U.S. forces raided the students dormitories in Tikrit University and detained four students and an administrative official, a university source said on Sunday. "The American forces, the source added, went on the rampage and destroyed furniture and electrical equipments inside the two-storey building and assaulted a number of students. The U.S. troops left the place at dawn today by did not release the students or the official. The raid is the fourth by U.S. soldiers on Tikrit University. Each time they detain a number of students on charges of involvement in armed activities against U.S. patrols in Tikrit."*


The bodies of nine people, with gunshot wounds, were brought to the morgue, a source in the morgue said.

Reuters also reports:


A U.S. marine took his own life by putting a bullet through his head on Sunday morning near the restive city of Fallujah, local police source said. "Early in the morning, a marine took the pistol of an Iraqi policeman in the police station of Amriyah town just south of Fallujah, and put a bullet in his head," the source told Xinhua on condition of anonymity. "The soldier uttered words saying he was sad and miserable," the source said. The U.S. troops kept the policeman who gave the marine the pistol for several hours, but released him later, he added. Three U.S. helicopters landed at the police station and one of them evacuated the marine's body, he said. The U.S. military did not confirm the incident.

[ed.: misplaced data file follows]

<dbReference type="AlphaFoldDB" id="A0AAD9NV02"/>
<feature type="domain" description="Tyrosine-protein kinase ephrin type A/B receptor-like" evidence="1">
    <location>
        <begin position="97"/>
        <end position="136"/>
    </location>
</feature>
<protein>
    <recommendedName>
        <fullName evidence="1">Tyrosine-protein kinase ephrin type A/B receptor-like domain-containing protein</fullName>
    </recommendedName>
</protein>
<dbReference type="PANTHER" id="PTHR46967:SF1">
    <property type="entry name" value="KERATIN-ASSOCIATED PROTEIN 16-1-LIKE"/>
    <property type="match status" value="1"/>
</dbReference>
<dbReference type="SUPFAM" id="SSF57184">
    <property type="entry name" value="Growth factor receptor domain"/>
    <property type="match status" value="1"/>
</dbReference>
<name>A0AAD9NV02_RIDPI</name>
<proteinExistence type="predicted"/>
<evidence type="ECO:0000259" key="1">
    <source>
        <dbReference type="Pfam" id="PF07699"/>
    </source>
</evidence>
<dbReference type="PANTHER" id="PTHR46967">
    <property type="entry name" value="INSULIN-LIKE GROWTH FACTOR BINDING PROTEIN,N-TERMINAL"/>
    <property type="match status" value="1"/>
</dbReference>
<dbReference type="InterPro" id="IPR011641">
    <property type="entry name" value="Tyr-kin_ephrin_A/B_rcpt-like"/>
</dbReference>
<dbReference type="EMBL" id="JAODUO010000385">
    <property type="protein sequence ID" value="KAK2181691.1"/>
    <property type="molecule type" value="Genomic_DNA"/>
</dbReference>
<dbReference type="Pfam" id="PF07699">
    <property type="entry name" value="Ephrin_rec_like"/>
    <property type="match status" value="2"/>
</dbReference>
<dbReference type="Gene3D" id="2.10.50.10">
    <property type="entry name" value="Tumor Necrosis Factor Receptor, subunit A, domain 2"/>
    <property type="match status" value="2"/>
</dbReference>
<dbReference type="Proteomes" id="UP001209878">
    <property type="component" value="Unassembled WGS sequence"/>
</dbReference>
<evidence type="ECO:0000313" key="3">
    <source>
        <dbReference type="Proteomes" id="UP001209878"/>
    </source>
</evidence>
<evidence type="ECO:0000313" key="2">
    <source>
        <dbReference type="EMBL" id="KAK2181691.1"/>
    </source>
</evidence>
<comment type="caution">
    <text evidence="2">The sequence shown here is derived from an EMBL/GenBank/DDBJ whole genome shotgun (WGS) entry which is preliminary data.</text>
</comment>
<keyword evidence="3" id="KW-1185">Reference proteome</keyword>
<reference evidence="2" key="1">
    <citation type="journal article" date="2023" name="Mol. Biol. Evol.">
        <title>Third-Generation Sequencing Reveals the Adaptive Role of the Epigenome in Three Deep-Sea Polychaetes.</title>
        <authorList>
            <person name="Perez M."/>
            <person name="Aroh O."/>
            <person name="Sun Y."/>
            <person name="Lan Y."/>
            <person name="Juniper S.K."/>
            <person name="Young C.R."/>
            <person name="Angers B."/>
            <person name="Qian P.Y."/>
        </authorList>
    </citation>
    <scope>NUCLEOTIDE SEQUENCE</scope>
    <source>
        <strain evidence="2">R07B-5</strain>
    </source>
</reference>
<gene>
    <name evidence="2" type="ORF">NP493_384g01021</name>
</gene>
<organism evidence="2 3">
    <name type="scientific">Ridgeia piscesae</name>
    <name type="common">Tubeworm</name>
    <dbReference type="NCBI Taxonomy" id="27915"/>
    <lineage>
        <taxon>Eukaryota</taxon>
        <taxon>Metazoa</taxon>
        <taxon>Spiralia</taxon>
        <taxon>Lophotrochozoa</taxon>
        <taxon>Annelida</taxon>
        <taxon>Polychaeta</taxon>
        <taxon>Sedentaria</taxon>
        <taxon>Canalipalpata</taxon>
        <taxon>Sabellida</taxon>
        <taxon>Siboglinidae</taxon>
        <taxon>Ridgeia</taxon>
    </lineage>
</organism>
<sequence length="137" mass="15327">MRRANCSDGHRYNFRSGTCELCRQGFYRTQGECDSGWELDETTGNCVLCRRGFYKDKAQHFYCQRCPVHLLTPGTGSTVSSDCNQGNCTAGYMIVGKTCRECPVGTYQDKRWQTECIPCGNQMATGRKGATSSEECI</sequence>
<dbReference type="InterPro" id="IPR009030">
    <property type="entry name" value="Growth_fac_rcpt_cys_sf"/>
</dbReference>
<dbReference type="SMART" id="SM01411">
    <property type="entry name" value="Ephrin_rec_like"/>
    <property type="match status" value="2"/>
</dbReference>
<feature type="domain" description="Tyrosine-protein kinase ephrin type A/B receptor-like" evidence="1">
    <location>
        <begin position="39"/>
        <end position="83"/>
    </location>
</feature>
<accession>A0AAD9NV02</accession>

In a separate incident, three Iraqi soldiers were killed and two others wounded when a roadside bomb detonated near their patrol.


A member of the Patriotic Union of Kurdistan survived a roadside bomb attack.

Police found the body of a man shot in the head.

A source in Kirkuk police directorate said that insurgents exploded a mosque belonging to the Sadrist Shiites in Kirkuk city. The source added that the mosque is still under construction and that was destroyed.

McClatchy also reports:


The spokesman of the MNF in Basra province Katy Brown said that two British soldiers were injured in Al Baladiyat neighborhood 10 Kms west of Basra city. The spokesman said that one of the soldiers was injured when an IED exploded targeting the vehicle he was in. The British troops started searching nearby houses and clashes broke out with some insurgents which caused the injury of the second soldier.